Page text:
Wednesday, April 11, 2018

Productive uses for KickStarter "profits" ~ advice to new creators

Art from "The Steel Road"
Artist: Zachary Viola
























KickStarter

There, do I have your attention?   Good.   KickStarter and other crowdfunding platforms have been a terrific boon to small press self-publishers, game designers, and indie comic book creators.

Money from your crowdfunding campaign allows you the luxury of creating your project and may also provide the funding to improve upon it. I have always advocated that you use the funding to enhance your product to make it the best value for your backers as is possible.  Hold on to that idea, as it is important in building and retaining your audience.  People who see that you are creating high quality products are more likely to support your future endeavors. 

I would like to point out that you will very often have some residual funding left over.  While it's nice to call this "profit" and go about your day, I want to point out some uses for these funds that I advocate for, and which you may wish to consider.  Please note: this entry is NOT addressing the costs incurred by the KickStarter campaign (fees, production costs, shipping/fulfillment, etc.), we're just looking at the money made in excess of what you need, and how any such funds can be put to good use.


Art from "The Steel Road"
Artist: Zachary Viola




























Productive Uses of 'profits' from a KickStarter campaign:

1) Bonuses:  For my first KickStarter I was able to provide a small bonus to my artists. While this was literally just a few dollars, it was very well received.  I tell you, without hesitation, that I don't miss those few extra dollars but my artists definitely appreciated it.  Morale has been very high ever since.  You cannot put a price tag on having people who are eager to work with you, who enjoy working for you, and who respect / trust you.  Consider this as an option, and be certain to weigh it against the following considerations.

2) Product marketing:  Extra revenue is a fantastic resource for your project once it is ready to be made commercially available.  Even a small amount can go to good use in paying for add space.  Give this some critical thought, as a well run marketing campaign should translate into sales.  This is where your revenue begins.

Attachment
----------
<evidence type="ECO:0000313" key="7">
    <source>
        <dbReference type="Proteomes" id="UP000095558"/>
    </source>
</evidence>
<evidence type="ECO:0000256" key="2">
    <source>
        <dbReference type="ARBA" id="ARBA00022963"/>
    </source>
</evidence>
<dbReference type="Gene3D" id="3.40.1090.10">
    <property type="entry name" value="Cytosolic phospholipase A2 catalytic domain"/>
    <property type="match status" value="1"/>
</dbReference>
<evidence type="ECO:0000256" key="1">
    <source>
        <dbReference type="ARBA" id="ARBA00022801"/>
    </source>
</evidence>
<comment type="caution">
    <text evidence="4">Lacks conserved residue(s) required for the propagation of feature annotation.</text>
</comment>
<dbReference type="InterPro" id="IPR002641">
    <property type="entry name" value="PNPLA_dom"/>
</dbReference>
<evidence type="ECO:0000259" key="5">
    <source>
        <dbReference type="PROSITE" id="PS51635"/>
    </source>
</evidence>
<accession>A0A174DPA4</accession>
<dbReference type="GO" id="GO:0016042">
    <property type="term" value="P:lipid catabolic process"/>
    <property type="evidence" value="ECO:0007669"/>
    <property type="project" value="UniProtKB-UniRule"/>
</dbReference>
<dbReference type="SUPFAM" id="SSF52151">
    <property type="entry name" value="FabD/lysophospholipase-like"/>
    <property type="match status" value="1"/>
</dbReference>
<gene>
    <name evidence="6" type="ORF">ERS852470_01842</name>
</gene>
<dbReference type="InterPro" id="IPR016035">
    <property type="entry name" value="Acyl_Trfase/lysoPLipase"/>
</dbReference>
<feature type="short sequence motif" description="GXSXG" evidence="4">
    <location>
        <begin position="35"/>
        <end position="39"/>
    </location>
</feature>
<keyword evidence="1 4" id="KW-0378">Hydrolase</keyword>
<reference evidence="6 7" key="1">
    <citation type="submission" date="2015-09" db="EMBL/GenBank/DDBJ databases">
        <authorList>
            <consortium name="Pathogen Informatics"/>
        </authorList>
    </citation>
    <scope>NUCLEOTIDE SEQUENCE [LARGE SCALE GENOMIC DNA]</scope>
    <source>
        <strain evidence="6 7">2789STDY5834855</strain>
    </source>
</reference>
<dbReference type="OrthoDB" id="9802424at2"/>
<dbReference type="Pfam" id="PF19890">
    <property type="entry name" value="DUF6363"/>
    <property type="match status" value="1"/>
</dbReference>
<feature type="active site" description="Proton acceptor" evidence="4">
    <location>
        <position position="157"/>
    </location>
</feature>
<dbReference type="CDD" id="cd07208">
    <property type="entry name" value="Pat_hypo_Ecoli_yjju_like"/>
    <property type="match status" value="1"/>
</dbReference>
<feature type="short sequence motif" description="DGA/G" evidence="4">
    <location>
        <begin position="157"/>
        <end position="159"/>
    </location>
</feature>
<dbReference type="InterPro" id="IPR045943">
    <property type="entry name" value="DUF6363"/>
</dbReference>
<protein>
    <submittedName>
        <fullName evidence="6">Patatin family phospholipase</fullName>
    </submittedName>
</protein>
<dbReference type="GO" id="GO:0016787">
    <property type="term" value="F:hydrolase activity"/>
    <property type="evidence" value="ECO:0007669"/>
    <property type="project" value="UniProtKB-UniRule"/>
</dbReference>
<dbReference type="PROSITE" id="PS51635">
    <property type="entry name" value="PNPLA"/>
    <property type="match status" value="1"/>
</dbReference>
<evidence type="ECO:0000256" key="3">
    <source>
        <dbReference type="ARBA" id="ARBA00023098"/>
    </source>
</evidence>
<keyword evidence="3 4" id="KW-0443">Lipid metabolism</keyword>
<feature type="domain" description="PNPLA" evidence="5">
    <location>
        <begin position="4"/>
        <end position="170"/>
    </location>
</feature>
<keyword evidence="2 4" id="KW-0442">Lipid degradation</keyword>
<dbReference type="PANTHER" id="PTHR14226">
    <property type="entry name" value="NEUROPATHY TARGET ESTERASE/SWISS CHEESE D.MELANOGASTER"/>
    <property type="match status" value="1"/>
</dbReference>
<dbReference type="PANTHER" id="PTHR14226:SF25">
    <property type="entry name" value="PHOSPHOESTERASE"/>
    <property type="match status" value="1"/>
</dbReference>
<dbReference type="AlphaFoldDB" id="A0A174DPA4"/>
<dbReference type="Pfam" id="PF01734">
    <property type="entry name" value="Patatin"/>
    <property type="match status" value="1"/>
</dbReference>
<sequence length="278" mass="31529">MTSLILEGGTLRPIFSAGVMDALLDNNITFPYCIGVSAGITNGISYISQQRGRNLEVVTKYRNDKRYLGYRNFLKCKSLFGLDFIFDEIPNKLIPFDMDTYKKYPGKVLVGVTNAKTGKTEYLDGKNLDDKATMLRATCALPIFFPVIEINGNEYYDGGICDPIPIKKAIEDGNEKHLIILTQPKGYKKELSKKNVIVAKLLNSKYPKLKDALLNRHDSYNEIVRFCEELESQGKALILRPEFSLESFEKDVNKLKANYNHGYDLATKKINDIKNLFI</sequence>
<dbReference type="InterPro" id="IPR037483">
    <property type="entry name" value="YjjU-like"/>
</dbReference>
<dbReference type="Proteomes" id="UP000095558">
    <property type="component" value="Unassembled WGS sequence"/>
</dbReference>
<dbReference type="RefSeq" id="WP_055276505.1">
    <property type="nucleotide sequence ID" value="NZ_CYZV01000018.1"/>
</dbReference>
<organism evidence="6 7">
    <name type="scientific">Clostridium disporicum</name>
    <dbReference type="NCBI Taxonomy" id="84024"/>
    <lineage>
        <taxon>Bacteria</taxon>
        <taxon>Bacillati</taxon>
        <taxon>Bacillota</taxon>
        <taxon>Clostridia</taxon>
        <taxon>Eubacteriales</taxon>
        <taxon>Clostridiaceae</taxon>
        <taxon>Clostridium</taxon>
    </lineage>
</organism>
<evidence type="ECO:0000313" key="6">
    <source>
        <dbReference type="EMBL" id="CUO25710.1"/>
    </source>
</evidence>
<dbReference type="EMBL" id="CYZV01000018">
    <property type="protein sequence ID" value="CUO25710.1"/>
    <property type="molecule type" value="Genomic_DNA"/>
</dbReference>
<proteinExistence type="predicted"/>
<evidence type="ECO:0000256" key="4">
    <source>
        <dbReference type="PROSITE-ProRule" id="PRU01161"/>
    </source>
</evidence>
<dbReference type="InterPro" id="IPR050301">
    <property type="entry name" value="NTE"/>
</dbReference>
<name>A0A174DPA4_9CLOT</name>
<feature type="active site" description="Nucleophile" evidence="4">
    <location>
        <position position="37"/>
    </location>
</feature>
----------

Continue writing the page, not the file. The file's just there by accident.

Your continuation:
3) Product production:  Do you want to take your project to a convention for sale?  Do you want to make your product available for sale on your website?  If so, then odds are you're going to need inventory, which means you'll need money to create it, store it, ship it, etc.  A word of caution on this, however, be mindful of your tax obligation on inventory at year's end.  Consult a tax professional for specific guidance on this point.

4) Research and Development:  Fancy way of saying, 'costs for developing future products'.  This is one thing I've been terrible at doing.  I've focused my efforts on my first three points here (above) and have historically neglected this point.  This has put me in the position of having to fund initial costs out of pocket.  I don't recommend you do that.  Instead, I recommend that you take any excess funding and allocate a portion of that for future product development.  This will help ease the burden of your future crowdfunding efforts.

5) Taxes:  This is IMPORTANT!  Consult a tax professional regarding your tax liability.  This is one thing I had found very little information on in my own research before launching my first KickStarter campaign.  Now I'm factoring it in for each.  I recommend finding a local Certified Public Accountant (CPA) in your area, and consult with them on this issue.  Save yourself a tax-time headache by planning ahead in this point.  Once you are aware of your tax obligations (if any), then you can put aside the funds to cover any tax obligation you may incur.


Art from "The Steel Road"
Artist: Zachary Viola


























I hope you will find great benefit in using KickStarter and other crowdfunding platforms to bring your projects to new fans and so you can see your dreams realized.  I hope you'll take these points and use them to enhance your own experience with crowdfunding and project development!


*****

Thank you for joining me today on my adventure in writing, game design, and self publishing.  It is always my hope that by sharing my experiences and insights that this blog will help you to avoid pitfalls I have encountered, and that it will help you to achieve your own goals in developing games, writing, and publishing.

As always, your comments are most welcome!

I hope you will share this entry with others.

The art included in this entry is from my coming project "The Steel Road" which I plan to have up on KickStarter in May (2018).  All art for "The Steel Road" is copyright (c) of Zachary Viola (2017 and 2018) and is used under contract and with permission. All rights are reserved.  I hope you will support that great project and share it with others.

Thanks again!

W.S. Quinton




No comments:

Post a Comment

Thank you for sharing your thoughts.